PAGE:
Add drama to your portraits using off-camera flash
Most of us have probably used side-lighting in our photography before, even if we didn’t necessarily do so intentionally. We get someone to stand near a window and look at the camera, and the light falls across their face. Or we put a flashgun up to one side so only half their face is lit, and the other is in shadow.
In this technique we’re keeping the same concept, but tweaking the position for a more dramatic result. We’ll position our model so that they’re a few feet away from the light source and closer to the camera, resulting in a more shadowy face and a harder edge to the profile. On this shoot we’re emphasising the wonderful shapes and curves that are created with this pleasing mix of side-lighting and backlighting. It’s simple once you get set up, so let’s take a look at where we need to position everything…
Step-by-step: Take sides
1. Set up the flash
Place your light a few feet away from the camera, aimed towards the right of the frame. It doesn’t matter what kind of light source you use; we’re using a single Speedlight which is being fired into a silver umbrella for diffuse lighting. We set our Speedlight to a quarter power.
2. Remain in the dark
The background needs to be dark to make the model’s face stand out. Putting our model, Jennifer, in front of a white wooden backdrop would reduce the effect of the white highlights around the edge of her face when posing. We’ve used a black fabric backdrop, instead.
3. Position your model
Ask your model to stand directly in front of the light, looking into it. To get that side-lit effect, have them take a step or two towards the camera. We got Jennifer to move approximately three feet from the softbox to harden the light on the profile of her face.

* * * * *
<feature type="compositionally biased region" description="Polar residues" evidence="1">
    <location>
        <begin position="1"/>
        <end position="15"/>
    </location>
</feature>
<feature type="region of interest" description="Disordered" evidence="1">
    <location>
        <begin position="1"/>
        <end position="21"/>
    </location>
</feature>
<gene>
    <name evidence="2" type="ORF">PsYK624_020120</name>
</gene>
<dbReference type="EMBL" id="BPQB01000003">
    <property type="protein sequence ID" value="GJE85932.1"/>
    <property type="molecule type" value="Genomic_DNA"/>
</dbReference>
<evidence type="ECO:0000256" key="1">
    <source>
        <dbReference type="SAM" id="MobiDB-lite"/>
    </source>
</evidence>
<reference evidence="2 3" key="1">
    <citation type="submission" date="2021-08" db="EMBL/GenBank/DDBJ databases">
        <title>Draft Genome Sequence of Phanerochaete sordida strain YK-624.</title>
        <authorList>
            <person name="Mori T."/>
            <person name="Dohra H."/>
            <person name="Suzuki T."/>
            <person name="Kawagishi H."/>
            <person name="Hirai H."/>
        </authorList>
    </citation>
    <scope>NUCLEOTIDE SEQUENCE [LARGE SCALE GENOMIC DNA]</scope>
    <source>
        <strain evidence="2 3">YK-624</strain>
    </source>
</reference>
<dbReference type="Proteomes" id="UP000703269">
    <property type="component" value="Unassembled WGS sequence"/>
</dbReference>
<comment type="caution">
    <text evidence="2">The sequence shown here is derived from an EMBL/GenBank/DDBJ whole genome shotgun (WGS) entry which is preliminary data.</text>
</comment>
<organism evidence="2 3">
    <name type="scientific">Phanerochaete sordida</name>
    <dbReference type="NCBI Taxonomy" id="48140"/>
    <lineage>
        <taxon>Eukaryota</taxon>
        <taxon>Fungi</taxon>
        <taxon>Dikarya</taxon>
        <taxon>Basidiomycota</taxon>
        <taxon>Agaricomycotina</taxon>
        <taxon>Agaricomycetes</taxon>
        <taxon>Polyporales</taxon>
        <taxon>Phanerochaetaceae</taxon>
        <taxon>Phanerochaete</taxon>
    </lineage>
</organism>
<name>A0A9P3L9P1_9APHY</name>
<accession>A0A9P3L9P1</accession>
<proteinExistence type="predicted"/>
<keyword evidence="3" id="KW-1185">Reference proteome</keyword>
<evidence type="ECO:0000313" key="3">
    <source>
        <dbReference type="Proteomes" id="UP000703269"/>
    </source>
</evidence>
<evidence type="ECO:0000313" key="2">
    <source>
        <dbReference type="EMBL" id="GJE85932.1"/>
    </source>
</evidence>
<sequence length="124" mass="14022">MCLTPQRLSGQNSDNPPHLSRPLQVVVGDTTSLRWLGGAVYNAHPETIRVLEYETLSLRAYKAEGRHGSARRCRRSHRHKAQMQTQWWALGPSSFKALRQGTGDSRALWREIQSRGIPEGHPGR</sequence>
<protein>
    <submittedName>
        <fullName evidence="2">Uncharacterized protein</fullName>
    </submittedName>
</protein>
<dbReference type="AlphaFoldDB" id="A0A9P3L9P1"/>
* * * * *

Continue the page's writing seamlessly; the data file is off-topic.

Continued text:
4. Add a flag
To stop the light from spilling onto our background, we’re using a flag set up between the light and the backdrop. A simple piece of black card is sufficient to block the light from the camera, just make sure it’s not reflective on the other side or it may throw light onto the backdrop.
5. Work in manual
With the model in place, set the camera to manual mode, dial in the flash sync speed (1/200 sec in our case) and an ISO of 100. We also set an aperture of f/5.6, which ensured crisp focus from the model’s nose to the back of her head with our 70-200mm lens.
6. Wrap the light
You can now vary the quality of the light without having to change a thing. Move your model back towards the light and you’ll notice the light wraps around more of their face. By moving the model towards the camera, away from the light, you’ll get a harder edge to the profile.
Top tip: shoot from behind
If you’re happy with shooting into the light, try shooting from behind the model. It’ll be tricky to get right, but you’ll have a strong backlit shot, with some flaring of the light in the background.
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